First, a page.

Page last updated at 00:38 GMT, Monday, 2 February 2009

Tackling Indonesia's HIV spread

By Lucy Williamson
BBC News, Jakarta

Dendy Hikmah
Former heroin addict Dendy is now getting treatment for his HIV

It is 0400 at Jakarta's main HIV hospital and Dendy Hikmah is waiting for the doctor.

Appointments are running late. Dendy sits in the overcrowded waiting room and flicks through his medicine file - anti-retroviral treatment, methadone, anti-depressants.

A few years ago, Dendy would never have imagined himself here.

Most likely he would have been injecting himself with heroin or looking for money to buy it - unaware that he was HIV-positive, clueless about the complex anti-retroviral treatment he is receiving now.

"I remember the first time I came here," he said. "I was so scared."

"Back then, it was all about the drugs. I'd already lost my car, my girlfriend, everything that mattered to me. No-one trusted me. I was like a criminal in my own house."

But the fact that Dendy is here talking to doctors and not shooting up on the street is very interesting to Indonesia.

It has just been given $130m (95m) by the Global Fund to fight HIV and Aids - the largest slice of HIV funding the country has ever had.

It wants to use the money to tackle the epidemic across the 12 worst-hit provinces. But to do it, it needs to get marginalised groups like drug users and sex workers into clinics like this one.

Community outreach

The man who got Dendy off heroin and into the health system is Putra.

He works for an outreach project called Kios Atmajaya, funded mainly by the US government. Once a week, he goes to a small community called Kampung Boncos - known to his colleagues as "The Bronx".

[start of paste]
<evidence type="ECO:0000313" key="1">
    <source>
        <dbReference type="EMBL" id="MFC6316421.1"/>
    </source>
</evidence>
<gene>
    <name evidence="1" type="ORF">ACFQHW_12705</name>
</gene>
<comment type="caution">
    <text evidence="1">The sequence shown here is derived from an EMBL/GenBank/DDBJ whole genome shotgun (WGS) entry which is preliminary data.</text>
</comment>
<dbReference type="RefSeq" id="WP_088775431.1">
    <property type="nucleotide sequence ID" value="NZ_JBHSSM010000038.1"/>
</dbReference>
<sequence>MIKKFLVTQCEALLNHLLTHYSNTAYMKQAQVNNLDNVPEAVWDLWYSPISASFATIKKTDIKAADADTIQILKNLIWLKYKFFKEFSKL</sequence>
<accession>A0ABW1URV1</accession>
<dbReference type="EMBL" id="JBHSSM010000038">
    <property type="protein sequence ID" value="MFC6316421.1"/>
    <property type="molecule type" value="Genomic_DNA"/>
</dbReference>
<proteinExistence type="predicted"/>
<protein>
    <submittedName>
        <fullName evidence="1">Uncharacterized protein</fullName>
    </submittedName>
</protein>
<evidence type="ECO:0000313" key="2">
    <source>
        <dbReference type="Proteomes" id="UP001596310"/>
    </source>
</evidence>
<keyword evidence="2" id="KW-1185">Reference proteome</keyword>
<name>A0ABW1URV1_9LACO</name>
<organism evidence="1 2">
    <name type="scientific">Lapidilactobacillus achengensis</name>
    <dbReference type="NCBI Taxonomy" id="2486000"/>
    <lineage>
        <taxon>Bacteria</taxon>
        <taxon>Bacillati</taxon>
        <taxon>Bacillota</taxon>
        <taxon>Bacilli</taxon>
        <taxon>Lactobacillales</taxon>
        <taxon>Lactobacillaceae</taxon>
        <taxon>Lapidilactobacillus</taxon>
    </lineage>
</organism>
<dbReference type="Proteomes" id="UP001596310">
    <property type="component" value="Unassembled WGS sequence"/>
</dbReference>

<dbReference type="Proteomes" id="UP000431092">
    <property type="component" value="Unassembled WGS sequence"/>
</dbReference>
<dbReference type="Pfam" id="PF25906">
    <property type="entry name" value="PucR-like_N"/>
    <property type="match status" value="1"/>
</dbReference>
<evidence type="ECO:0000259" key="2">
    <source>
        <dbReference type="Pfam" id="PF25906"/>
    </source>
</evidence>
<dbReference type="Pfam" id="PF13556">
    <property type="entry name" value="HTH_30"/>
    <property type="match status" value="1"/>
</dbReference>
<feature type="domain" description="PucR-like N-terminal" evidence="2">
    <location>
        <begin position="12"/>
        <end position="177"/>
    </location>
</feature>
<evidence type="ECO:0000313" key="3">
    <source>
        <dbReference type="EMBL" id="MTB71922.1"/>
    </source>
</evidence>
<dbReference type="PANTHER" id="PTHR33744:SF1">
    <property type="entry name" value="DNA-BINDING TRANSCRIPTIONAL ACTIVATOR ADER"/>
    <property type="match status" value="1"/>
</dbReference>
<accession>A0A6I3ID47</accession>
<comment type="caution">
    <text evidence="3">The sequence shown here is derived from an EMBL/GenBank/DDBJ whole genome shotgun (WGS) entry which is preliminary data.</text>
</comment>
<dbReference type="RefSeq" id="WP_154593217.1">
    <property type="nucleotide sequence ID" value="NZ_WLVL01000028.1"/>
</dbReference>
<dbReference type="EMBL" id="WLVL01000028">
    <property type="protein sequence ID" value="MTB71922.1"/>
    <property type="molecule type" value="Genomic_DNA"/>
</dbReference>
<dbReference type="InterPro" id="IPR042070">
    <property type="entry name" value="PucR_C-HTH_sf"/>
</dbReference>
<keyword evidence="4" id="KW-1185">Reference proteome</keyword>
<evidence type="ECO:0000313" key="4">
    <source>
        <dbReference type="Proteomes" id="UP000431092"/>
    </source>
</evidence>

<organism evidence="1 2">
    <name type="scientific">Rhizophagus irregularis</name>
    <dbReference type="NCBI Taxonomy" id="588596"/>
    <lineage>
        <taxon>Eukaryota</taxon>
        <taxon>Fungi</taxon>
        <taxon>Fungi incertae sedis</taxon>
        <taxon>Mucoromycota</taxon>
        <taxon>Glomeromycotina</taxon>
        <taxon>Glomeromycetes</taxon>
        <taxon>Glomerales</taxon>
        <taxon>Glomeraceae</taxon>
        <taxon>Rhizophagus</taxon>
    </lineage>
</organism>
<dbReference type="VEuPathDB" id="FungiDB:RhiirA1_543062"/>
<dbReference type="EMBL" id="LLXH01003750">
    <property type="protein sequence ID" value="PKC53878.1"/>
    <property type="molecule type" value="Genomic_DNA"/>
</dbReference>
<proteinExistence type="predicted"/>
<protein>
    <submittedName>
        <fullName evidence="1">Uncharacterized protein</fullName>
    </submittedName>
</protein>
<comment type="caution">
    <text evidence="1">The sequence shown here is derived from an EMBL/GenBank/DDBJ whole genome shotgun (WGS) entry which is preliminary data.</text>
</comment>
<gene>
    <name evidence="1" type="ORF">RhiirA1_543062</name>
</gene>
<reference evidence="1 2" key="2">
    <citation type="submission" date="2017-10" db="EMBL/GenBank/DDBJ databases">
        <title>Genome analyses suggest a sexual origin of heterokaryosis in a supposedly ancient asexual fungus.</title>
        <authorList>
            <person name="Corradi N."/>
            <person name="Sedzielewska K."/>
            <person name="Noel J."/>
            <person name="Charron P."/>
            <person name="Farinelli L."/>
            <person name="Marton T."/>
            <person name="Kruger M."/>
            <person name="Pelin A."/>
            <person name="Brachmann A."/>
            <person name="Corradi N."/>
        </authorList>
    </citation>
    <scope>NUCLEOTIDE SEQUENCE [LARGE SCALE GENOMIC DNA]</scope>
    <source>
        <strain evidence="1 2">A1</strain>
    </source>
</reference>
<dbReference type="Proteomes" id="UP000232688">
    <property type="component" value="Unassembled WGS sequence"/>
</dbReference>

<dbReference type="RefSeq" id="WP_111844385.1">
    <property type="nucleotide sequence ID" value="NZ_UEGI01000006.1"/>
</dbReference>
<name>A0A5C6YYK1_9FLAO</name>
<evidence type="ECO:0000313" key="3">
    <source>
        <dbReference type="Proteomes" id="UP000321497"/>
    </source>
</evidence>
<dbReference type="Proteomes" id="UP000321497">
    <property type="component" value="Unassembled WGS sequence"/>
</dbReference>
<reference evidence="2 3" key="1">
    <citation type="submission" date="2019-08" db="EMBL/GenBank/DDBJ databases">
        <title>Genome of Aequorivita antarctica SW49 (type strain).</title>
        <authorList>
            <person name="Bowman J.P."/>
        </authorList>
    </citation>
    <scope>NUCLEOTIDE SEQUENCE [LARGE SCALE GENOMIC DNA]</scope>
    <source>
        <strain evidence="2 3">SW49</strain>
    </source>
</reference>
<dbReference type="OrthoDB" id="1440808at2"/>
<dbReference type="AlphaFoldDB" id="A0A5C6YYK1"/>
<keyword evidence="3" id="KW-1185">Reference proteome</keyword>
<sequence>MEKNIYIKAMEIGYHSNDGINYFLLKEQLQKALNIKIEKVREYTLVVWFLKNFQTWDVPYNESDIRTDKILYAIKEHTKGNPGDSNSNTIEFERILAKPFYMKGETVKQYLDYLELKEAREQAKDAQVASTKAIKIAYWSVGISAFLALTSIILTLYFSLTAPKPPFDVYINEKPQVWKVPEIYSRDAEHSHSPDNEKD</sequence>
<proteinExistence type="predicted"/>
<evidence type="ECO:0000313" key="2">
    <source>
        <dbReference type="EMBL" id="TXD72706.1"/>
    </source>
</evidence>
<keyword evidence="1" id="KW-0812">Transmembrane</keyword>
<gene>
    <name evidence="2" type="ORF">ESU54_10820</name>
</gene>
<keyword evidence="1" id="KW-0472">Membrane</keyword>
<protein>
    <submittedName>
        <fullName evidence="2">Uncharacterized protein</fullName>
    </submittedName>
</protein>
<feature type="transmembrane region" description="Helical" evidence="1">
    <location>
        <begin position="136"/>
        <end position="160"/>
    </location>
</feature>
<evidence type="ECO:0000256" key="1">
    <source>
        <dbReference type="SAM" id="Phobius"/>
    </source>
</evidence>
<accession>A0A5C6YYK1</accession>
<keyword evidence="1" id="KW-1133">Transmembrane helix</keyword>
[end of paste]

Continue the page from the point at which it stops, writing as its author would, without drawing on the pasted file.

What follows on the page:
In some outlying provinces there are very few NGOs - much less with experience and skills to be effective in the short run
Bob Magnani,
Family Health International

It is a slum of several thousand people clustered around a rubbish dump.

Job prospects are not good - salvaging rubbish, selling sex. The crime rate is sky-high and around half the young people are thought to use drugs. It is an HIV crucible.

Putra arrives on schedule and puts a few empty pots on the ground by his motorbike.

A small crowd lines up to fill them with used needles. In return, they get a box of clean, sterile ones, some condoms and a chat about HIV.

"It is quite hard in the beginning," said Putra. "It takes almost a year to make people understand what I'm doing. Like Dendy - he was a hardcore addict, injecting at least three times a day."

"But I also used to buy drugs here, so it's easier for people to trust me - we speak the same language, there are no barriers."

Ambitious plans

This is the model Indonesia wants to adopt. And the fact that it does is a big step forward.

Drug user takes a blood test for HIV virus on 28 January 2009, in Kampung Boncos, west Jakarta
Those carrying the virus are hard to reach
The epidemic here is concentrated in hard-to-reach populations - sex workers, drug users, men who have sex with men.

Those groups have not always been well-targeted in the past. In fact, most people here - even in government - would prefer not to see or talk about them.

That is something the head of Indonesia's National Aids Commission, Nafsiyah Mboi, is acutely aware of.

"When I got this appointment everyone said 'Congratulations, this is not an easy job', so I was prepared," she said.